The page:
Rule 2. Shoot repetitive motion from multiple angles: You have to be fast on your feet to shoot action sequences effectively. It will help immensely if the story involves someone repeating the same movement over and over again (chopping vegetables, playing a musical instrument, packing a box, typing on a computer, etc.). Combine this with Rule 1 so you can get wide, medium and close-up shots of the same movement. Change the camera position and angle and repeat the process. The point is to let the audience see the action from different positions and angles. Remember, you want to take the audience into the story. You’ll do that if you shoot action sequences effectively.
Rule 3. Don’t cross the line (aka the 180-degree rule): This really goes hand-in-hand with Rule 2. It refers to the spatial relationship between a character and an object or another character. It’s really all about the geography of the scene. You need to keep screen direction consistent. The “line” that you don’t want to cross runs through the character(s) and divides the space in which you’re shooting. Here’s an overhead diagram with the line of action dividing the location.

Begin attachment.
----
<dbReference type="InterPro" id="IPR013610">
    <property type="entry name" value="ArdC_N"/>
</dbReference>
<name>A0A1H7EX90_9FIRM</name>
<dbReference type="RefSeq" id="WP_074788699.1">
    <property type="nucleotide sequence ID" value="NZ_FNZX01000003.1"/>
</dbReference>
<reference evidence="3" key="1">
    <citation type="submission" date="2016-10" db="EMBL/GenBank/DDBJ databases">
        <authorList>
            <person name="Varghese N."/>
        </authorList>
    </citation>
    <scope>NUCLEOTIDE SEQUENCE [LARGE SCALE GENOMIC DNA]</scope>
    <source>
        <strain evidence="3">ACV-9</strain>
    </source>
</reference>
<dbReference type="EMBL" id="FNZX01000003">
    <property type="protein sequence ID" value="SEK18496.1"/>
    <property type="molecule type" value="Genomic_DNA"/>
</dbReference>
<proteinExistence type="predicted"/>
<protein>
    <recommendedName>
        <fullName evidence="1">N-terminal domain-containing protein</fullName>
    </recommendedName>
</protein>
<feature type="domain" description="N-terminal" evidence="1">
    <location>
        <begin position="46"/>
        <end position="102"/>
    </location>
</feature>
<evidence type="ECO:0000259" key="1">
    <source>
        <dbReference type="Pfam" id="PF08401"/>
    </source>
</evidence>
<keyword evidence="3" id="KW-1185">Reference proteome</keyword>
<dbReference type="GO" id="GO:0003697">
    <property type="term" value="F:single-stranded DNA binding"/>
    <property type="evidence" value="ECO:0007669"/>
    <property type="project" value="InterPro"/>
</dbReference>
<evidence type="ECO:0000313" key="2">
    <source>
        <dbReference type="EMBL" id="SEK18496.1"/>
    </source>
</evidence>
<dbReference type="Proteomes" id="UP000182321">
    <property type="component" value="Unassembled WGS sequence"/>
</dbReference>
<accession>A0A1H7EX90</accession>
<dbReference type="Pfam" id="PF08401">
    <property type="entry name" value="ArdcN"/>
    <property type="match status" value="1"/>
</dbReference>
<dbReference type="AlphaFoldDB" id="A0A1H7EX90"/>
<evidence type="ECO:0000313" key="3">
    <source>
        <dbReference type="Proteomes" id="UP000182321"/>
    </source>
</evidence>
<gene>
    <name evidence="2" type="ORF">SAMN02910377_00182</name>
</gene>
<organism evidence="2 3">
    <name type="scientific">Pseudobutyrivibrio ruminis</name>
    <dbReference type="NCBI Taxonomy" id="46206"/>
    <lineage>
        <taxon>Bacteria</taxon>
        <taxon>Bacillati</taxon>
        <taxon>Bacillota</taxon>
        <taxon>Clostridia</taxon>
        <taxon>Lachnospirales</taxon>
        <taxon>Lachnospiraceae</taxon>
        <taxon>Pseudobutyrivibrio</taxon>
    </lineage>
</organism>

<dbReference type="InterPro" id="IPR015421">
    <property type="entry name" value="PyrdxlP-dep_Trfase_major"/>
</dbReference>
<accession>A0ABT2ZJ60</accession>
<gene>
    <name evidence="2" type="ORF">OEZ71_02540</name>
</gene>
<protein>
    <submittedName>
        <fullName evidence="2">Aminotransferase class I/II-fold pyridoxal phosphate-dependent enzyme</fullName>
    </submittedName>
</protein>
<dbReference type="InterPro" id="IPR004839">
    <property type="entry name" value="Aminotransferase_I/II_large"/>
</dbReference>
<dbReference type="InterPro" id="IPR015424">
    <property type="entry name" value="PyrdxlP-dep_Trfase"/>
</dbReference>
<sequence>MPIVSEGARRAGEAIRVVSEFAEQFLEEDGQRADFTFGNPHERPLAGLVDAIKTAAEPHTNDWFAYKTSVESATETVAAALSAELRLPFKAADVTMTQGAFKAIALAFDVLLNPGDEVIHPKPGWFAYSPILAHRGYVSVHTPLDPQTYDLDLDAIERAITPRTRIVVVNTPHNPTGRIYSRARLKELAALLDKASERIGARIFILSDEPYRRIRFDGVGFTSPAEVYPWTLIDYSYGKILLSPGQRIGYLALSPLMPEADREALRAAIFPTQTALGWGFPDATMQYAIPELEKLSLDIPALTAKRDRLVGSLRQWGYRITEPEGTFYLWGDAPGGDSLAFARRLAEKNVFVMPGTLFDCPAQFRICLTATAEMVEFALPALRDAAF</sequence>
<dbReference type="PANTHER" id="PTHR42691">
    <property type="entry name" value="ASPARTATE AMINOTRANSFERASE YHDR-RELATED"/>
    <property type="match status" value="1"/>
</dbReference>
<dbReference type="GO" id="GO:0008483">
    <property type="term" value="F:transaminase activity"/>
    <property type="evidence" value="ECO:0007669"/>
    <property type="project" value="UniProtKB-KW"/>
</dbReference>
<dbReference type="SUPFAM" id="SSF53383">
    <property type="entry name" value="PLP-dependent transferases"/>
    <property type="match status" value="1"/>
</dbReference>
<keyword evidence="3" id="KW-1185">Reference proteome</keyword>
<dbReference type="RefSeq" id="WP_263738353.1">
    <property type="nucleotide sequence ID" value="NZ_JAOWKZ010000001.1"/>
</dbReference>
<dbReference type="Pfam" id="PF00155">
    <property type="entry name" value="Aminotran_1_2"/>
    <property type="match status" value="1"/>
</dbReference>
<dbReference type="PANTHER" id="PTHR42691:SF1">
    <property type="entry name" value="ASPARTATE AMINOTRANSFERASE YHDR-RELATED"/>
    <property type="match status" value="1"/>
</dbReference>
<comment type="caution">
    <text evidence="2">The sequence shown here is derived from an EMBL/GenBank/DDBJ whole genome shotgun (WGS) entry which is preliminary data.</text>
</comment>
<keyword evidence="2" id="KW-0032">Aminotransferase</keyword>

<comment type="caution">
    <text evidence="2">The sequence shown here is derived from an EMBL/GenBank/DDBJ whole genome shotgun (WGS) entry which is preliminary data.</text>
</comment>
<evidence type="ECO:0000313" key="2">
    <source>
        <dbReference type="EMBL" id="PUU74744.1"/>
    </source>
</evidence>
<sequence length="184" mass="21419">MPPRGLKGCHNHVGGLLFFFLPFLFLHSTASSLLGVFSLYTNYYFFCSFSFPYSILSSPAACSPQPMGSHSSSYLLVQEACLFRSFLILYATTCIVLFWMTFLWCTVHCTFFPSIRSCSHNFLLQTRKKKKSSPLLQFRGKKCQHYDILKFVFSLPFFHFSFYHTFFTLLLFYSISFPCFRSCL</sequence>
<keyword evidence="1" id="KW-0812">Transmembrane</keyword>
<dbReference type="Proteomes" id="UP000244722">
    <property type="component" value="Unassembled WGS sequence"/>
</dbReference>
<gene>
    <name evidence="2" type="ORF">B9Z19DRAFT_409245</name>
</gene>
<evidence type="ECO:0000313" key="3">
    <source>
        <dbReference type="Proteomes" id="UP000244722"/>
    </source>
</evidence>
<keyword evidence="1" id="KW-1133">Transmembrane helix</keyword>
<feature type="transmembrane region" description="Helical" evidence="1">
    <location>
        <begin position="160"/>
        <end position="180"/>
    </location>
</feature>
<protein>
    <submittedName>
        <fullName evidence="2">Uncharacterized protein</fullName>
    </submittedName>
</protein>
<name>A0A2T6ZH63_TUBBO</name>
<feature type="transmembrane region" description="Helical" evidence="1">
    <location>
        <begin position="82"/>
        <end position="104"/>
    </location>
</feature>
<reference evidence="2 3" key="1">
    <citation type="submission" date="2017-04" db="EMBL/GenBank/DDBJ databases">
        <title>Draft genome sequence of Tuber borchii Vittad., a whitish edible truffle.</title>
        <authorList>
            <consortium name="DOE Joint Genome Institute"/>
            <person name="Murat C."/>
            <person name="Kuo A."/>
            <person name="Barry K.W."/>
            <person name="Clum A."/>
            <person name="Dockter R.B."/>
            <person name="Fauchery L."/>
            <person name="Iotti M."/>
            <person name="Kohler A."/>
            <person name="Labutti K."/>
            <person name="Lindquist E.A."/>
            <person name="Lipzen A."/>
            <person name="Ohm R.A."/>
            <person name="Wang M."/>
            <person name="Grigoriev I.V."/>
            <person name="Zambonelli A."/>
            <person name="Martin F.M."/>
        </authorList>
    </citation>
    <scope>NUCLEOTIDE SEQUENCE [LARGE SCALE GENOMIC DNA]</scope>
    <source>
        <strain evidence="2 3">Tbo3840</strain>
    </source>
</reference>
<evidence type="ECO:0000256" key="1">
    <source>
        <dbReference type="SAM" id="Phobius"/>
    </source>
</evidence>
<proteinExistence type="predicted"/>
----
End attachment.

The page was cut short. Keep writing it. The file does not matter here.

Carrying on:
If a character is facing right in the wide shot, then he or she needs to be facing right in the medium and close-up shots. Once you put the camera on one side of the character, stick with that side. You can move the camera to any position within a 180-degree arc as long as you stay on your side of the line. That’s a lot of room to get a variety of shots.
This sequence shows a street busker playing his fiddle at the Pike Street Public Market in Seattle, Washington. Notice that camera stays on one side of the line and still captures the action from a variety of angles. There’s also repetitive action and lots of close-ups, so Rule 1 and Rule 2 are also being applied.